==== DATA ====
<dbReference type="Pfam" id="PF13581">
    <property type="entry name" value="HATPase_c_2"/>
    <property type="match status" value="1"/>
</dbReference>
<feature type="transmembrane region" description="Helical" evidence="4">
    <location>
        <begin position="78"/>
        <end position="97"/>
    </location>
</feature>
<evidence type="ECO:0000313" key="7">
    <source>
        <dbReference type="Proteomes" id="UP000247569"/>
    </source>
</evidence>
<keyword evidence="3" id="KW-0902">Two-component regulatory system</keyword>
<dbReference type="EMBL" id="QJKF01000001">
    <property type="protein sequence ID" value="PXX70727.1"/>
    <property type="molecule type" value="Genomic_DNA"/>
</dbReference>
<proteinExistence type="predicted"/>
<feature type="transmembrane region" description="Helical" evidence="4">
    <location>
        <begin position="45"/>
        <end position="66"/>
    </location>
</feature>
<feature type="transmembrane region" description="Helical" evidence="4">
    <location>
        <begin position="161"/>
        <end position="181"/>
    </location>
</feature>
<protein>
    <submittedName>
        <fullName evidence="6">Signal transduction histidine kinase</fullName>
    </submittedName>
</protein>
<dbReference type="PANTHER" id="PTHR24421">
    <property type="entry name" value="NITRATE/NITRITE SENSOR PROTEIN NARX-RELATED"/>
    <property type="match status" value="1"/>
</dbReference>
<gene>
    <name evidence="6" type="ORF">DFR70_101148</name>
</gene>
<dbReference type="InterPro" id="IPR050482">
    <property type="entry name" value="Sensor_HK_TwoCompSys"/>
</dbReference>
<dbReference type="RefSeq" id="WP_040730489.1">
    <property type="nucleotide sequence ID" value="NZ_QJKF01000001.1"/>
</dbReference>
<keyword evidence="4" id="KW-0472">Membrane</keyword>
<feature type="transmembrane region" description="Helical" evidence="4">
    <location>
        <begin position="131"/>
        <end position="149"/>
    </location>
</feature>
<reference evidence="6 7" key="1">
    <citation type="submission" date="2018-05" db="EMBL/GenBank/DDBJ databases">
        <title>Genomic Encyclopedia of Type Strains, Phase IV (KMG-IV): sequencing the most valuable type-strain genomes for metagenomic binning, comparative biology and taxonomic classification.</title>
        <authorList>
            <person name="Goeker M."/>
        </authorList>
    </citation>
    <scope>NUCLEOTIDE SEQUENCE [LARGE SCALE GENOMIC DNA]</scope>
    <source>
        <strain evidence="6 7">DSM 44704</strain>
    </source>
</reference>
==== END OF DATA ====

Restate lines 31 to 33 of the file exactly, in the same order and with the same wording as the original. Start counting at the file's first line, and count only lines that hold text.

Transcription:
        <end position="181"/>
    </location>
</feature>